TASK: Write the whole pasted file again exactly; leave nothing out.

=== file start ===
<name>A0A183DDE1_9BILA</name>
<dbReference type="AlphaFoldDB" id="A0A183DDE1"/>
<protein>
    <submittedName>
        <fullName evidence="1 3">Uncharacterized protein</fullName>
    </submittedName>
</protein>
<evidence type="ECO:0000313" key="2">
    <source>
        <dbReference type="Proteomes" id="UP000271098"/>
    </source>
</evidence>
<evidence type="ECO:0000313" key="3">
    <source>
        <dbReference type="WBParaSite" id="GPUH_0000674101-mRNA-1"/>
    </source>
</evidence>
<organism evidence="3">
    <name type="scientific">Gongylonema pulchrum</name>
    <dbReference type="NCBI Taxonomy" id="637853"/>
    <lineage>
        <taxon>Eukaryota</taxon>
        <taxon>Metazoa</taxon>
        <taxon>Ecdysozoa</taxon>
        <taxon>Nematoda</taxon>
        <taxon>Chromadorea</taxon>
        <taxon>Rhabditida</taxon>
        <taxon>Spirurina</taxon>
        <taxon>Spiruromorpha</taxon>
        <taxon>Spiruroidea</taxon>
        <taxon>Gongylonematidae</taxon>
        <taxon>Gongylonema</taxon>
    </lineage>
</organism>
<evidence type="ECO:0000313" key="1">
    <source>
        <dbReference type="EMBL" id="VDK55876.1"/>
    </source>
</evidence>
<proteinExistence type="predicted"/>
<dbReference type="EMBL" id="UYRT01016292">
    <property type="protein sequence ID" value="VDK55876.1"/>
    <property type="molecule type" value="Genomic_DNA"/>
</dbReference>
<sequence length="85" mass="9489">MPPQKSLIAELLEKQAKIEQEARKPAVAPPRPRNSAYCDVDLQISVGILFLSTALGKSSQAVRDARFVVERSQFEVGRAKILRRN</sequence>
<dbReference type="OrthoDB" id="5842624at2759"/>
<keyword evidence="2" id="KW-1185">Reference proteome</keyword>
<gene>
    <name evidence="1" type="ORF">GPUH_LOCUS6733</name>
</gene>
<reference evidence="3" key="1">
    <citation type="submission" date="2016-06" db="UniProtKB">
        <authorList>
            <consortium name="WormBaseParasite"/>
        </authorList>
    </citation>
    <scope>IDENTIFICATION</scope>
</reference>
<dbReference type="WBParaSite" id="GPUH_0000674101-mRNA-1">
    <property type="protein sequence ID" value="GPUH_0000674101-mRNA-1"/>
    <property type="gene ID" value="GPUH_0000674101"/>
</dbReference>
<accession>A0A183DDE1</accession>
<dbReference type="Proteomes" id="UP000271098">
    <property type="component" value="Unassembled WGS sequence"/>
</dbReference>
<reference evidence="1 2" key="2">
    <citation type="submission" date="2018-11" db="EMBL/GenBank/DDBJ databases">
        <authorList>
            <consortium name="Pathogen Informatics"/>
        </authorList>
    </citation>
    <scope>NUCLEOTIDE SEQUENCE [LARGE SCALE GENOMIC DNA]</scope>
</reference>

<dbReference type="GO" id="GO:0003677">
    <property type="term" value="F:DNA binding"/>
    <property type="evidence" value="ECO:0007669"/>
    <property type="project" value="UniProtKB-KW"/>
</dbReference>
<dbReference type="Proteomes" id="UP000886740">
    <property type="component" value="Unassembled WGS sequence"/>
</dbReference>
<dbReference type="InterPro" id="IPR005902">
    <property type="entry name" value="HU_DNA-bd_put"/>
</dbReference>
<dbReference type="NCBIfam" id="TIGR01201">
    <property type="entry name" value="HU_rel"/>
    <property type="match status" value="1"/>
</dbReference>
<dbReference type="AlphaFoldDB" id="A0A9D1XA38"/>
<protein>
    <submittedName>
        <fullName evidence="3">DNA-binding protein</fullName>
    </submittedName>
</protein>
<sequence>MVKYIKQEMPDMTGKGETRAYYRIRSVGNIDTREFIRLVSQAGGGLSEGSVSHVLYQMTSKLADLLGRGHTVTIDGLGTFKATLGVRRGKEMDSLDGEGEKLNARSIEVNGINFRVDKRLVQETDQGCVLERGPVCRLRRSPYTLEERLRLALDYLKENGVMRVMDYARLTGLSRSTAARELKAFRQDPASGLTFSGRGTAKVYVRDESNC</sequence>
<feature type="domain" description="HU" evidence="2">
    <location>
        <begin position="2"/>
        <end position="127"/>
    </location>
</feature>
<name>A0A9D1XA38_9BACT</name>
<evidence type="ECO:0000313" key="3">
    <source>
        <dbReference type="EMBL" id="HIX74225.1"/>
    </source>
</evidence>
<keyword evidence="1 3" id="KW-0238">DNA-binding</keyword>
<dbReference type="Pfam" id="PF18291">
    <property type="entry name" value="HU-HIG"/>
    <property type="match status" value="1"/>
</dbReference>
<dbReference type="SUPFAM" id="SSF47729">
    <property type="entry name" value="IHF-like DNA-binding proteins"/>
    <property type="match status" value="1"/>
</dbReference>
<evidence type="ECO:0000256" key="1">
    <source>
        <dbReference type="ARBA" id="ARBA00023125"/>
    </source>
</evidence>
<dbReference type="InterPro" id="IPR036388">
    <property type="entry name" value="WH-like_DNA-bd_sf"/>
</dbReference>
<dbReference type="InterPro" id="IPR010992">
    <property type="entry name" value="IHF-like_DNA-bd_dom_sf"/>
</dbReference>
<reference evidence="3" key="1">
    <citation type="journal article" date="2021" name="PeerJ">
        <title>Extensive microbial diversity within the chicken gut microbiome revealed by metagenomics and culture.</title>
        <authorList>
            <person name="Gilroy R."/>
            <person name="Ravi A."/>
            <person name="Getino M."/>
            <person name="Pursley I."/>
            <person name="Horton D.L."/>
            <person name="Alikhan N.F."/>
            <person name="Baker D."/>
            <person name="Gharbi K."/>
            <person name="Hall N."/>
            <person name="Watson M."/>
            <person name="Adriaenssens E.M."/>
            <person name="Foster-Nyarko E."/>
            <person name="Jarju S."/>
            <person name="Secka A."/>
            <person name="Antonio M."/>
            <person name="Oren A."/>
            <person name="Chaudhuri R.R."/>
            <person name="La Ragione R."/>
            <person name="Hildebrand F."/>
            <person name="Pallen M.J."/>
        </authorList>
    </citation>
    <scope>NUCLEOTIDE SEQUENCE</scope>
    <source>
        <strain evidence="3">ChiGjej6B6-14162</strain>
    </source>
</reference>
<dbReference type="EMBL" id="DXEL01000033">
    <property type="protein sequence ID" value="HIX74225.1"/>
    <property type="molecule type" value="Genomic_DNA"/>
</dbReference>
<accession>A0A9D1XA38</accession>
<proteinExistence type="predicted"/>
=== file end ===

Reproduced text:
<name>A0A183DDE1_9BILA</name>
<dbReference type="AlphaFoldDB" id="A0A183DDE1"/>
<protein>
    <submittedName>
        <fullName evidence="1 3">Uncharacterized protein</fullName>
    </submittedName>
</protein>
<evidence type="ECO:0000313" key="2">
    <source>
        <dbReference type="Proteomes" id="UP000271098"/>
    </source>
</evidence>
<evidence type="ECO:0000313" key="3">
    <source>
        <dbReference type="WBParaSite" id="GPUH_0000674101-mRNA-1"/>
    </source>
</evidence>
<organism evidence="3">
    <name type="scientific">Gongylonema pulchrum</name>
    <dbReference type="NCBI Taxonomy" id="637853"/>
    <lineage>
        <taxon>Eukaryota</taxon>
        <taxon>Metazoa</taxon>
        <taxon>Ecdysozoa</taxon>
        <taxon>Nematoda</taxon>
        <taxon>Chromadorea</taxon>
        <taxon>Rhabditida</taxon>
        <taxon>Spirurina</taxon>
        <taxon>Spiruromorpha</taxon>
        <taxon>Spiruroidea</taxon>
        <taxon>Gongylonematidae</taxon>
        <taxon>Gongylonema</taxon>
    </lineage>
</organism>
<evidence type="ECO:0000313" key="1">
    <source>
        <dbReference type="EMBL" id="VDK55876.1"/>
    </source>
</evidence>
<proteinExistence type="predicted"/>
<dbReference type="EMBL" id="UYRT01016292">
    <property type="protein sequence ID" value="VDK55876.1"/>
    <property type="molecule type" value="Genomic_DNA"/>
</dbReference>
<sequence length="85" mass="9489">MPPQKSLIAELLEKQAKIEQEARKPAVAPPRPRNSAYCDVDLQISVGILFLSTALGKSSQAVRDARFVVERSQFEVGRAKILRRN</sequence>
<dbReference type="OrthoDB" id="5842624at2759"/>
<keyword evidence="2" id="KW-1185">Reference proteome</keyword>
<gene>
    <name evidence="1" type="ORF">GPUH_LOCUS6733</name>
</gene>
<reference evidence="3" key="1">
    <citation type="submission" date="2016-06" db="UniProtKB">
        <authorList>
            <consortium name="WormBaseParasite"/>
        </authorList>
    </citation>
    <scope>IDENTIFICATION</scope>
</reference>
<dbReference type="WBParaSite" id="GPUH_0000674101-mRNA-1">
    <property type="protein sequence ID" value="GPUH_0000674101-mRNA-1"/>
    <property type="gene ID" value="GPUH_0000674101"/>
</dbReference>
<accession>A0A183DDE1</accession>
<dbReference type="Proteomes" id="UP000271098">
    <property type="component" value="Unassembled WGS sequence"/>
</dbReference>
<reference evidence="1 2" key="2">
    <citation type="submission" date="2018-11" db="EMBL/GenBank/DDBJ databases">
        <authorList>
            <consortium name="Pathogen Informatics"/>
        </authorList>
    </citation>
    <scope>NUCLEOTIDE SEQUENCE [LARGE SCALE GENOMIC DNA]</scope>
</reference>

<dbReference type="GO" id="GO:0003677">
    <property type="term" value="F:DNA binding"/>
    <property type="evidence" value="ECO:0007669"/>
    <property type="project" value="UniProtKB-KW"/>
</dbReference>
<dbReference type="Proteomes" id="UP000886740">
    <property type="component" value="Unassembled WGS sequence"/>
</dbReference>
<dbReference type="InterPro" id="IPR005902">
    <property type="entry name" value="HU_DNA-bd_put"/>
</dbReference>
<dbReference type="NCBIfam" id="TIGR01201">
    <property type="entry name" value="HU_rel"/>
    <property type="match status" value="1"/>
</dbReference>
<dbReference type="AlphaFoldDB" id="A0A9D1XA38"/>
<protein>
    <submittedName>
        <fullName evidence="3">DNA-binding protein</fullName>
    </submittedName>
</protein>
<sequence>MVKYIKQEMPDMTGKGETRAYYRIRSVGNIDTREFIRLVSQAGGGLSEGSVSHVLYQMTSKLADLLGRGHTVTIDGLGTFKATLGVRRGKEMDSLDGEGEKLNARSIEVNGINFRVDKRLVQETDQGCVLERGPVCRLRRSPYTLEERLRLALDYLKENGVMRVMDYARLTGLSRSTAARELKAFRQDPASGLTFSGRGTAKVYVRDESNC</sequence>
<feature type="domain" description="HU" evidence="2">
    <location>
        <begin position="2"/>
        <end position="127"/>
    </location>
</feature>
<name>A0A9D1XA38_9BACT</name>
<evidence type="ECO:0000313" key="3">
    <source>
        <dbReference type="EMBL" id="HIX74225.1"/>
    </source>
</evidence>
<keyword evidence="1 3" id="KW-0238">DNA-binding</keyword>
<dbReference type="Pfam" id="PF18291">
    <property type="entry name" value="HU-HIG"/>
    <property type="match status" value="1"/>
</dbReference>
<dbReference type="SUPFAM" id="SSF47729">
    <property type="entry name" value="IHF-like DNA-binding proteins"/>
    <property type="match status" value="1"/>
</dbReference>
<evidence type="ECO:0000256" key="1">
    <source>
        <dbReference type="ARBA" id="ARBA00023125"/>
    </source>
</evidence>
<dbReference type="InterPro" id="IPR036388">
    <property type="entry name" value="WH-like_DNA-bd_sf"/>
</dbReference>
<dbReference type="InterPro" id="IPR010992">
    <property type="entry name" value="IHF-like_DNA-bd_dom_sf"/>
</dbReference>
<reference evidence="3" key="1">
    <citation type="journal article" date="2021" name="PeerJ">
        <title>Extensive microbial diversity within the chicken gut microbiome revealed by metagenomics and culture.</title>
        <authorList>
            <person name="Gilroy R."/>
            <person name="Ravi A."/>
            <person name="Getino M."/>
            <person name="Pursley I."/>
            <person name="Horton D.L."/>
            <person name="Alikhan N.F."/>
            <person name="Baker D."/>
            <person name="Gharbi K."/>
            <person name="Hall N."/>
            <person name="Watson M."/>
            <person name="Adriaenssens E.M."/>
            <person name="Foster-Nyarko E."/>
            <person name="Jarju S."/>
            <person name="Secka A."/>
            <person name="Antonio M."/>
            <person name="Oren A."/>
            <person name="Chaudhuri R.R."/>
            <person name="La Ragione R."/>
            <person name="Hildebrand F."/>
            <person name="Pallen M.J."/>
        </authorList>
    </citation>
    <scope>NUCLEOTIDE SEQUENCE</scope>
    <source>
        <strain evidence="3">ChiGjej6B6-14162</strain>
    </source>
</reference>
<dbReference type="EMBL" id="DXEL01000033">
    <property type="protein sequence ID" value="HIX74225.1"/>
    <property type="molecule type" value="Genomic_DNA"/>
</dbReference>
<accession>A0A9D1XA38</accession>
<proteinExistence type="predicted"/>